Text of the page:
Painting of POW Cemetery at Shirakawa in Taiwan by Padre Frederick Stallard

POW Cemetery at Shirakawa in Taiwan by Padre Frederick Stallard

About Echoes of Captivity

In 1945, Far East Prisoners of War returned home to their families. But their war was not over…

In this newly published book Louise Cordingly, whose own father, Bishop Eric Cordingly, was a POW, has gathered together 35 interviews with the families of the men (and one woman) who returned from three and a half years of captivity, many of them broken men.

In 1941-42 Japan took more than 100,000 Allied prisoners of war in the Far East. These prisoners were used as slave labour on the Death Railway and across the region. More than a quarter of all prisoners died – from starvation, overwork, torture or tropical disease.

Their harrowing experiences in captivity have been chronicled in detail. But the story of what happened after they returned home has rarely been told.

For many the war did not end in 1945. For decades to come the former prisoners had nightmares and flashbacks. Their wives and families struggled to cope with damaged men who couldn’t find the words to talk about their experiences.

The echoes of captivity carried right to the end of the survivors’ lives – and continue today in the lives of their children.

Louise Cordingly, has travelled across the country to collect their families’ stories. These children, now in their 60s 70s and 80s speak about living with the trauma experienced by their fathers. Their stories are searing in their honesty. Some are funny, others are uplifting. None of them will leave you unmoved.

Where to Purchase

Echoes of Captivity is available to buy online or via email.

Echoes of Captivity

Edited by Louise Cordingly
ISBN 978-0-9926954-3-9

High Winds Publishing
6 Prince Arthur Road
London NW3 6AU

Buy Online

Follow the link below to place an online with Amazon.

Order by Email

Books can be ordered from for £20 per copy including P&P.

Please make cheque payable to Louise Reynolds, bank transfer details available on request.

Echoes of Captivity in Therapy Today

This article about Echoes of Captivity appeared in the February 2022 issue of Therapy Today.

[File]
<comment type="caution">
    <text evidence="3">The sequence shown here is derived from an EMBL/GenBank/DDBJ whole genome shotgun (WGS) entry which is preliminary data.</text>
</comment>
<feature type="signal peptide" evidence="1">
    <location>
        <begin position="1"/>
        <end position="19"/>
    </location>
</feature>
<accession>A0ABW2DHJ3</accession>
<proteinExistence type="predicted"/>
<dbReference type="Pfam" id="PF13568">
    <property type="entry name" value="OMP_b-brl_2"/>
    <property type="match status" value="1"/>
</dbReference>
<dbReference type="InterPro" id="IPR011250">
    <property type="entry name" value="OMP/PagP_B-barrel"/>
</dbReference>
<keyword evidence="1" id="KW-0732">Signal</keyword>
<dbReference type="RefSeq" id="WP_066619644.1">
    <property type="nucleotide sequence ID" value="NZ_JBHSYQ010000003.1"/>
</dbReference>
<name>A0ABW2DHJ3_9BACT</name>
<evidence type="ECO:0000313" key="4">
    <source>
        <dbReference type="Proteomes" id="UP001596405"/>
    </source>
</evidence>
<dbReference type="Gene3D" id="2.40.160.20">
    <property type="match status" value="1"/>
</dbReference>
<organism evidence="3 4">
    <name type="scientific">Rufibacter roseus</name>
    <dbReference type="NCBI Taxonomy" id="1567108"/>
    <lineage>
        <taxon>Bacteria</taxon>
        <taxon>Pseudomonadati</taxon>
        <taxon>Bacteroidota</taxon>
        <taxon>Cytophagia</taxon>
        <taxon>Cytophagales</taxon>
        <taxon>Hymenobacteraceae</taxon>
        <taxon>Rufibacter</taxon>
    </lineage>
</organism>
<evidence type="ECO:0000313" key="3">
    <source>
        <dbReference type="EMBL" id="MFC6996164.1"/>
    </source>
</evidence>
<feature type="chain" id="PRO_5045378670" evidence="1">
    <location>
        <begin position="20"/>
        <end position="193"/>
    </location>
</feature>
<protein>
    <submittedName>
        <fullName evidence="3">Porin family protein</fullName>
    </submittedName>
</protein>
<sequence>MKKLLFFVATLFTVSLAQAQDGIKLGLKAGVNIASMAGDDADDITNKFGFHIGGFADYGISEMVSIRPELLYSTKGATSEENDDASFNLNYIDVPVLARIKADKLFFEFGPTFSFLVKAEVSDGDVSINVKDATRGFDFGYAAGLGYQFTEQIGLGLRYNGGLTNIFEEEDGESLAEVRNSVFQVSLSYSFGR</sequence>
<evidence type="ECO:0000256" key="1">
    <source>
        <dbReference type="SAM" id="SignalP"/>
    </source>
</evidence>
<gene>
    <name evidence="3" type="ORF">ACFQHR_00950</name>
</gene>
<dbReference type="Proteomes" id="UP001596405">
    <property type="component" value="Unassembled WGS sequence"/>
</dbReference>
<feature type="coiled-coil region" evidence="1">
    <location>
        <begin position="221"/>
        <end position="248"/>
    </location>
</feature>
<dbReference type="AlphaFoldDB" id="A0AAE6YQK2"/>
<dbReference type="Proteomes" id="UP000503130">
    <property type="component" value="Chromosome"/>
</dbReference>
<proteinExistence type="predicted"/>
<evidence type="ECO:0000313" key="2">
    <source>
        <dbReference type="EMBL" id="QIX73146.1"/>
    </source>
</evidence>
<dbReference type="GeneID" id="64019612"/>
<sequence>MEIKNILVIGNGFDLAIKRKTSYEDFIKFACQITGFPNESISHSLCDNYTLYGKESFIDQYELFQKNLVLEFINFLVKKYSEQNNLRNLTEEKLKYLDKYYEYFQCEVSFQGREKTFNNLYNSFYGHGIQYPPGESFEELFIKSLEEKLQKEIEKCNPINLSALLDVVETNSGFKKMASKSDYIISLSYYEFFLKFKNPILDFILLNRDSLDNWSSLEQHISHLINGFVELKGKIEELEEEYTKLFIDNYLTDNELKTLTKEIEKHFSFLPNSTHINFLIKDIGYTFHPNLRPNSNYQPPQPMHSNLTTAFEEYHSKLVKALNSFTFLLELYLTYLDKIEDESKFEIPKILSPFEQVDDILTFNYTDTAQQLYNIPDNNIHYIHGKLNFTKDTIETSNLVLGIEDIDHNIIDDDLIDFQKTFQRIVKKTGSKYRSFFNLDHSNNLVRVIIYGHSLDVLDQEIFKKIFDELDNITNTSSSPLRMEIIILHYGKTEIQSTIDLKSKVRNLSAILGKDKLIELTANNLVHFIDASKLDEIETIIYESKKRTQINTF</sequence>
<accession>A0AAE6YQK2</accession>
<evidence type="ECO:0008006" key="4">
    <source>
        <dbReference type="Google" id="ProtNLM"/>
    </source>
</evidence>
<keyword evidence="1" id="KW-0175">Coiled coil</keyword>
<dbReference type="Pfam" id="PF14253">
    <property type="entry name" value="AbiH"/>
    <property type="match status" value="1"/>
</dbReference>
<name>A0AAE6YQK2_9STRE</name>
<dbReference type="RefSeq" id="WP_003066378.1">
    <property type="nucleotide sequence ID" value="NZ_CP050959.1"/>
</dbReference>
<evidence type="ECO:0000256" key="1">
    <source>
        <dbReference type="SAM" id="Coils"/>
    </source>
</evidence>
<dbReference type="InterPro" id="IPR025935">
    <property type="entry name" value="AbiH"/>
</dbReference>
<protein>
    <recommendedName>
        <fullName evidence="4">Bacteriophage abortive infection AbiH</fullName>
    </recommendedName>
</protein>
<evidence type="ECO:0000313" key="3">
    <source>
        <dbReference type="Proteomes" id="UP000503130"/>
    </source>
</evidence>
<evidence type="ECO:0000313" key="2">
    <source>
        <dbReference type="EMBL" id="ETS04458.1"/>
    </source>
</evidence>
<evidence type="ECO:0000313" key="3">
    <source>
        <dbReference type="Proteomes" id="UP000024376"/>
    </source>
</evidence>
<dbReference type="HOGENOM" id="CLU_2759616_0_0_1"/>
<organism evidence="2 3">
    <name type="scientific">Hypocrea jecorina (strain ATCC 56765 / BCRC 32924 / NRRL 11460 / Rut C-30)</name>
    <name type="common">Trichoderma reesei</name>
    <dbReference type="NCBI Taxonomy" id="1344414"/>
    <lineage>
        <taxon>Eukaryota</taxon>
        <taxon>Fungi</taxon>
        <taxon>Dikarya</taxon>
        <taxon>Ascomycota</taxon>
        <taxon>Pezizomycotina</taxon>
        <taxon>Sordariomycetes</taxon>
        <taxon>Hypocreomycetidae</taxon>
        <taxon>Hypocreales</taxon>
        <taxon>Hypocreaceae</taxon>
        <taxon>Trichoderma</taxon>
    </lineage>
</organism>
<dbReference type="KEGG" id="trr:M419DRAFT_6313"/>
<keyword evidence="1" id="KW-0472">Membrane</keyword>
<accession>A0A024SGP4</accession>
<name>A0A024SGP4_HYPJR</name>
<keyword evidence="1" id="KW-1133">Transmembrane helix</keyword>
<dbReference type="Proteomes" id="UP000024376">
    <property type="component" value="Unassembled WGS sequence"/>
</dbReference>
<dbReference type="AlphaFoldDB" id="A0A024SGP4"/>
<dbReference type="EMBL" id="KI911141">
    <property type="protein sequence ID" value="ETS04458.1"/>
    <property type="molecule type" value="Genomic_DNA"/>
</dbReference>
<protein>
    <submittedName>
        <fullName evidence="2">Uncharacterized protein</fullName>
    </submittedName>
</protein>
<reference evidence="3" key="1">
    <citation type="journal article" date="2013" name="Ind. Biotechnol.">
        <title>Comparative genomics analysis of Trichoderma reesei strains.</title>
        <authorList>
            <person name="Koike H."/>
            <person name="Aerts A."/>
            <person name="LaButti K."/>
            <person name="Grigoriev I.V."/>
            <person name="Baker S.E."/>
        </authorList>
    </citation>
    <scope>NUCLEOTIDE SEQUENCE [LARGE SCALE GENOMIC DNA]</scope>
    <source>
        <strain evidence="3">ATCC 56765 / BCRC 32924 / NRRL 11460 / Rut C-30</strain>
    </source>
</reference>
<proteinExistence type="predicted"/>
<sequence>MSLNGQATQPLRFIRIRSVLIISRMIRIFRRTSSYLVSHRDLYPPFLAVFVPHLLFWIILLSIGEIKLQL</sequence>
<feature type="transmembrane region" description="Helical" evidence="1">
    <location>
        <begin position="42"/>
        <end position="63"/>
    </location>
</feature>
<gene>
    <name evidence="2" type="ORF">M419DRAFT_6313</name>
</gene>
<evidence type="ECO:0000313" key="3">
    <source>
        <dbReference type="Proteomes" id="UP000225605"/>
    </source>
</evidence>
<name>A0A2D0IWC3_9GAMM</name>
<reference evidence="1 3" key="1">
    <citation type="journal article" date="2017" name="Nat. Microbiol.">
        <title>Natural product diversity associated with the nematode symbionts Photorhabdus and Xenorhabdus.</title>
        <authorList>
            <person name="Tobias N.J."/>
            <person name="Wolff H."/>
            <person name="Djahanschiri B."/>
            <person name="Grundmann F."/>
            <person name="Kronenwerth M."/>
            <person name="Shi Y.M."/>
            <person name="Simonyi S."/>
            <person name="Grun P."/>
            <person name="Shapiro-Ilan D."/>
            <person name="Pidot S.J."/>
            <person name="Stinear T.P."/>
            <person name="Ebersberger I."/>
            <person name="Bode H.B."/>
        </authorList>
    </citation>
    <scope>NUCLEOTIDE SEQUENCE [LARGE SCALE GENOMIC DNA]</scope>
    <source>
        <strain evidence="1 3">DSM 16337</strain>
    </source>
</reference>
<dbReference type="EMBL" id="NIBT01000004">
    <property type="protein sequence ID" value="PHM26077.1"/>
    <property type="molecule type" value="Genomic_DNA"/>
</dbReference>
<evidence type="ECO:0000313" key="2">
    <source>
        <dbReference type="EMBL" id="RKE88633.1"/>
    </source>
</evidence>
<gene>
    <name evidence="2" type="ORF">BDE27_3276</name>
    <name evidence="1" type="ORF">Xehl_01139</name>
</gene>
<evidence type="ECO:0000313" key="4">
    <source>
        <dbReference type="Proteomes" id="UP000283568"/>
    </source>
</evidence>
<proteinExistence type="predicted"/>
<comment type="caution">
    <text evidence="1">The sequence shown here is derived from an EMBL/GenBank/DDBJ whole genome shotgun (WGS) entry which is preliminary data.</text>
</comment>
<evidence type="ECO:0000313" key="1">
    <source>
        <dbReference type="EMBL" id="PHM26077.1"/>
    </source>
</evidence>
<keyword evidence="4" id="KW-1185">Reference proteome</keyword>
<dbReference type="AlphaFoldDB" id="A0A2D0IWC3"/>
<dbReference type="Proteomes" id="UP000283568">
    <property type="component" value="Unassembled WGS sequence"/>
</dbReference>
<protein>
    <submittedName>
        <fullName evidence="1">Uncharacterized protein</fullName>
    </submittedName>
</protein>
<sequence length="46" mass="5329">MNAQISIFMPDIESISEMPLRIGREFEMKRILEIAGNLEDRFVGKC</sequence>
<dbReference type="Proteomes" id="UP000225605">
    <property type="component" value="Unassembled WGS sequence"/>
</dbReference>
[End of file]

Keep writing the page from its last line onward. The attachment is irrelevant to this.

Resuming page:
It’s a lively and powerful account of the original research and interviews with members of FEPOW families who feel they have been affected by their husband or fathers’ traumatic experiences as a Far East prisoner of war.

The magazine is published monthly for the members of The British Association of Counselling and Psychotherapy.

*Best viewed on a laptop/PC or tablet.

© This article was first published in Therapy Today, the journal of the British Association for Counselling and Psychotherapy (BACP)

Other Books in the Series

The Changi Cross book cover

The Changi Cross

A Symbol of Hope in the Shadow of Death
The story of the prisoners, their faith and the cross

Learn more

Down to Bedrock book cover

Down to Bedrock

The Diary and Secret Notes of a Far East Prisoner of War Chaplain 1942-45
Eric’s wartime diary and notes, including drawings by fellow prisoners

Learn more

Guard Your Tongue

This official notice advised returning Far East Prisoners of War not to talk about their experiences.

Official notice advising returning Far East Prisoners of War not to talk about their experiences

I feel I have lived a life without really knowing my father, which affects me on a day-to-day basis in realising my lack of understanding of him in earlier years for which I still feel guilty.

I wish that my father was still alive today to enable me to hug him close and ask the many questions I still have, and to say at last to him ‘Dad, I understand’

Gerry Lewcock (son of Douglas Lewcock)

My Dad died in January '49 at age 25 when I was six months old. He died so young because of numerous and ongoing illnesses as a POW, he was diagnosed in 1948 with what was then an incurable malignant hypertension and he died six months later.